Henry Tupper, founder of Shaw University

Following the Civil War, former Union Army chaplain Dr. Henry Martin Tupper came to Raleigh seeking to reach the freedmen of the area. In addition to his regular ministry, he also wanted to create a school to train African-American church leaders. Tupper began holding theological classes on Dec.1, 1865, in the Eagle Hotel on Edenton Street. These classes paved the way for what is the current day Shaw University, making it the oldest African-American university in the South, and the third university to open in Raleigh. The new facility opened for its first official day of classes on October 15, 1866, a year after Tupper first arrived in Raleigh. In 1866, the university also began allowing women to take classes, making it the first to allow women in the South.

Shaw University Leonard School of Medicine

Shaw University Leonard School of Medicine was the first four-year medical school below Washington D.C. for African-Americans. Shaw's Leonard School of Medicine was founded in 1885 and was the first four-year medical school to train African-American doctors in the South.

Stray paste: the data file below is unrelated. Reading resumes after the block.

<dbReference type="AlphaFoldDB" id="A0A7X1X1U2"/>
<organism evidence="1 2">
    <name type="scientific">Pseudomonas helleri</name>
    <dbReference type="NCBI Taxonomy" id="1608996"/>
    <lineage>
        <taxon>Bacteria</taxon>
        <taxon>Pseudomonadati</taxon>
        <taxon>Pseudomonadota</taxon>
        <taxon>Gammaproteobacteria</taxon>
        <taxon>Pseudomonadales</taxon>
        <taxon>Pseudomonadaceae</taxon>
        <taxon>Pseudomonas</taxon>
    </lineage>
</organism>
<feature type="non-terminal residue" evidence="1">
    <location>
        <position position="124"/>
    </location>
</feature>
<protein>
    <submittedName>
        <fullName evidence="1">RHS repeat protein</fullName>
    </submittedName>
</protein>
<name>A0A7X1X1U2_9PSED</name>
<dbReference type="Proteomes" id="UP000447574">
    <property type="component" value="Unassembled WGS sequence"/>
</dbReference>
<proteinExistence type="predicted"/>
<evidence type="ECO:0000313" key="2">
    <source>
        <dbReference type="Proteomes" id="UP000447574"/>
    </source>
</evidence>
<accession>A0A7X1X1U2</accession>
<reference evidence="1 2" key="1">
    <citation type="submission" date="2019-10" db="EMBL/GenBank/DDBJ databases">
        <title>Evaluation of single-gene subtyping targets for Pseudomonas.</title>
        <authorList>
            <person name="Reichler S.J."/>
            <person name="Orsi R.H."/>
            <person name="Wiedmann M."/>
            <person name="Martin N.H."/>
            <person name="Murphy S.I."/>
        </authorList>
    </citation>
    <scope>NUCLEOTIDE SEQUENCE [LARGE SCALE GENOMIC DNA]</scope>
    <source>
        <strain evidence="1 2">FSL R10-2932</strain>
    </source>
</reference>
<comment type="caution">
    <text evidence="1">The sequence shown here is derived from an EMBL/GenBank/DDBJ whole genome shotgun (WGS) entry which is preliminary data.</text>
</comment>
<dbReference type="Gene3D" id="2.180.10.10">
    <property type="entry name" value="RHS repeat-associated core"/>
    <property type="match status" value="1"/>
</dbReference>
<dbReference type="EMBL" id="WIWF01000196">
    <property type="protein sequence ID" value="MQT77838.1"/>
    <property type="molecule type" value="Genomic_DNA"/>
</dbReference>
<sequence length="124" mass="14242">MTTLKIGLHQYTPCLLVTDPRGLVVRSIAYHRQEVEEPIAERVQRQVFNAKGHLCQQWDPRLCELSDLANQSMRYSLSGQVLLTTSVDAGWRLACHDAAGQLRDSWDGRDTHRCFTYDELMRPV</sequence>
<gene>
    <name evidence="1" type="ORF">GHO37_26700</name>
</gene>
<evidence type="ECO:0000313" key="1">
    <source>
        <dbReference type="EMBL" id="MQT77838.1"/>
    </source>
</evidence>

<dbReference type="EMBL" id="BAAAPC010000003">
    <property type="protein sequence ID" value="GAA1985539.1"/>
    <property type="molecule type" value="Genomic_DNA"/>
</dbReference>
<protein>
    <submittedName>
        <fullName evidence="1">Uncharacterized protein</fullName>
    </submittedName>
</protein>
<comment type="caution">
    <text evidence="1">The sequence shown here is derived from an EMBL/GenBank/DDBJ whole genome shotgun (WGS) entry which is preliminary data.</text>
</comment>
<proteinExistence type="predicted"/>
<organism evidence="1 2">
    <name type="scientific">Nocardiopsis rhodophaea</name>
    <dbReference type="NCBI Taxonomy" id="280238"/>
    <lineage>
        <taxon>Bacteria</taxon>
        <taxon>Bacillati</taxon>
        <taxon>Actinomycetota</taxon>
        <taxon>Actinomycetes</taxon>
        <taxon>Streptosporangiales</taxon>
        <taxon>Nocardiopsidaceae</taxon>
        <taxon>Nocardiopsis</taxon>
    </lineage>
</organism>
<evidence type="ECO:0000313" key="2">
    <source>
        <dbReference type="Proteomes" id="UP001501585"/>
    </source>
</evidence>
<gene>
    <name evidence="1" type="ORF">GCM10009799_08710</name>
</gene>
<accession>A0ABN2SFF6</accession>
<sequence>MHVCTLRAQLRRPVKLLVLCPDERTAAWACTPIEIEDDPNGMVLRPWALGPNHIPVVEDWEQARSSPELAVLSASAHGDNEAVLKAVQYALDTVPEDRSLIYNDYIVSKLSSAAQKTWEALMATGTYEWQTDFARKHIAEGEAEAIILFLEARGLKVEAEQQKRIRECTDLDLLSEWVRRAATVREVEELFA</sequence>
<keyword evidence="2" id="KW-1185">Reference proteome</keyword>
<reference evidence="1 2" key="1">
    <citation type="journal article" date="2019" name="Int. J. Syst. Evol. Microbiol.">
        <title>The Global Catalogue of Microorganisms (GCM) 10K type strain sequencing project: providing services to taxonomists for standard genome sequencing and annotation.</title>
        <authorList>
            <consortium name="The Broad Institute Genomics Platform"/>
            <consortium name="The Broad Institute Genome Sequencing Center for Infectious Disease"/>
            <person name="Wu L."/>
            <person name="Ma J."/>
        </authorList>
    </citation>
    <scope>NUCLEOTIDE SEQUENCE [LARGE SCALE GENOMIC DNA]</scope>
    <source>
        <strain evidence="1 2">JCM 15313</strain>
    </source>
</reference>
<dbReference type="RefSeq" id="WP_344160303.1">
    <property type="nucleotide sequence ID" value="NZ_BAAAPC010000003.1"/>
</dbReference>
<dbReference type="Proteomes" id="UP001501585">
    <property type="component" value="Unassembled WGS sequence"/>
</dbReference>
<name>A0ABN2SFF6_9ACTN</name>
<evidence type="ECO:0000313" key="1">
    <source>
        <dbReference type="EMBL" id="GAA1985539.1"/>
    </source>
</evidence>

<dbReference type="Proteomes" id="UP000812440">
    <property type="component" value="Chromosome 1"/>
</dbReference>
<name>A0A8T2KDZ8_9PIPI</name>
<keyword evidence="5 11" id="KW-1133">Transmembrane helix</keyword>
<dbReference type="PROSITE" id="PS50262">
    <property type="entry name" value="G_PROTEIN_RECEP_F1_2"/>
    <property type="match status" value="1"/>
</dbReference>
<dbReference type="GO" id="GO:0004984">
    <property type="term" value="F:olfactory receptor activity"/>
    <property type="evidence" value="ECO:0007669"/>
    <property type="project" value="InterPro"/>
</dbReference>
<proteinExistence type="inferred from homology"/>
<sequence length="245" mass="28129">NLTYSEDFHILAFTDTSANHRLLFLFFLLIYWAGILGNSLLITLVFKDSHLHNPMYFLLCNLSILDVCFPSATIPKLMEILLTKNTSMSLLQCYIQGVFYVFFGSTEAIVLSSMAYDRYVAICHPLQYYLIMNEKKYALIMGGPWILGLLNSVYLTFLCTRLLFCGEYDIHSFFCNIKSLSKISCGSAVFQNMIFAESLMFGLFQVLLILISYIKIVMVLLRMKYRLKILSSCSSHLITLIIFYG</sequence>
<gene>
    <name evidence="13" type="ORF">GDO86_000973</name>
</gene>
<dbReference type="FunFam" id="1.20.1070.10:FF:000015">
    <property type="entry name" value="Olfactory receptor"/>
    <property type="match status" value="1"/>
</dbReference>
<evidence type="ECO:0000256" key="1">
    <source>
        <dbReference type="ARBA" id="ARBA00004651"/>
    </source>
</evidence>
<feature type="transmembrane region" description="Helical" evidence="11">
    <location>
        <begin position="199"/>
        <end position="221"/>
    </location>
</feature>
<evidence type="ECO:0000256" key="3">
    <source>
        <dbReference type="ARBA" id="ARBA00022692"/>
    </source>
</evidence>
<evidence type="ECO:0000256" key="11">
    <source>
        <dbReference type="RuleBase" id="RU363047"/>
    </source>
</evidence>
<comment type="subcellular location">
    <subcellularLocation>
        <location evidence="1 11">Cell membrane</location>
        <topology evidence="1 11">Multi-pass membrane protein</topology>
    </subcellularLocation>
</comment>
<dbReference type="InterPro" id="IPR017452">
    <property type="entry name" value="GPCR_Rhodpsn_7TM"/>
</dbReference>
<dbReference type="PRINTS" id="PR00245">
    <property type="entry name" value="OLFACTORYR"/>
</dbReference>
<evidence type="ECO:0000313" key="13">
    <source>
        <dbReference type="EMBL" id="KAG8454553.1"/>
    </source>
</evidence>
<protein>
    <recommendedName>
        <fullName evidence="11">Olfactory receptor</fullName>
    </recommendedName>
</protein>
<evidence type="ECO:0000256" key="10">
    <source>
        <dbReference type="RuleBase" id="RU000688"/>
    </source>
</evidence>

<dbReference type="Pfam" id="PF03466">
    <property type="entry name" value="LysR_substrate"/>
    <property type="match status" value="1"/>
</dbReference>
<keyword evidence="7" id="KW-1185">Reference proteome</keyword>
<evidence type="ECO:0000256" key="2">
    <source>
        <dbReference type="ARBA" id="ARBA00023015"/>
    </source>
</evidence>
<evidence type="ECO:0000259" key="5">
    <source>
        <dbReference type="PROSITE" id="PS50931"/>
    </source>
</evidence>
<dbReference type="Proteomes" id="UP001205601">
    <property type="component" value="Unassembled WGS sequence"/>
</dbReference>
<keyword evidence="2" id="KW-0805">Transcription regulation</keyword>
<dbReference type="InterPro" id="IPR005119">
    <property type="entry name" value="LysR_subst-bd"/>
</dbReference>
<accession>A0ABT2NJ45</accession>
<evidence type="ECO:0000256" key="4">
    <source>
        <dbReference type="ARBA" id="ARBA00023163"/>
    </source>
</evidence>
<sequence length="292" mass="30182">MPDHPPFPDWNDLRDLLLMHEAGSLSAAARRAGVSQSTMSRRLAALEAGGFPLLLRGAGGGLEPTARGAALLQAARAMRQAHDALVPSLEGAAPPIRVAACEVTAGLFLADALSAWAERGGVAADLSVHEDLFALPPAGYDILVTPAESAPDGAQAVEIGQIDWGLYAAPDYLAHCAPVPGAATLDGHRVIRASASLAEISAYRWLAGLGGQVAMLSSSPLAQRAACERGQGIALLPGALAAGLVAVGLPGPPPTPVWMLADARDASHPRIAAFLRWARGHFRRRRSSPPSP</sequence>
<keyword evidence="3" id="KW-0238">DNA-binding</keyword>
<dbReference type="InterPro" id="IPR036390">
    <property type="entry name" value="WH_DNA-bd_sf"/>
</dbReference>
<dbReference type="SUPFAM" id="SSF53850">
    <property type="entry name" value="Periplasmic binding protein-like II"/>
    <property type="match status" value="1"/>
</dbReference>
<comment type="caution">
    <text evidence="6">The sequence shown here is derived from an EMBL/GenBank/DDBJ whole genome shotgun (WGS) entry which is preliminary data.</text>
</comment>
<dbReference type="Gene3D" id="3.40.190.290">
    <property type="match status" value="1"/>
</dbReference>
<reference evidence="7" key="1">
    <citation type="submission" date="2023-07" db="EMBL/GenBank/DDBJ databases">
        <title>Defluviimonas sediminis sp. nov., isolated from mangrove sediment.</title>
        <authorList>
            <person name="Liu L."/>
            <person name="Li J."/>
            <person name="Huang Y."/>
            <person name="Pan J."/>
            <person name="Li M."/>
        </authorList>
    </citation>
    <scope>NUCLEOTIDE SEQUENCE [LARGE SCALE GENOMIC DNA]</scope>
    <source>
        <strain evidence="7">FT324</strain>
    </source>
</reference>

Shaw University Men's Basketball Team 1925

Shaw University Women's Basketball Team 1916

Shaw University Estey Hall

Shaw University Estey Hall, first building specifically built for female African-American students. By 1870 the school had over 150 students and had outgrown the original building. After hearing about the school's needs, Elijah Shaw of Massachusetts donated $8,000. The money was used to purchase land in the southeastern part Raleigh and construction began on new facilities. Shaw's generous contributions led to the renaming of the school first as Shaw Collegiate Institute in 1872 and then later Shaw University in 1875.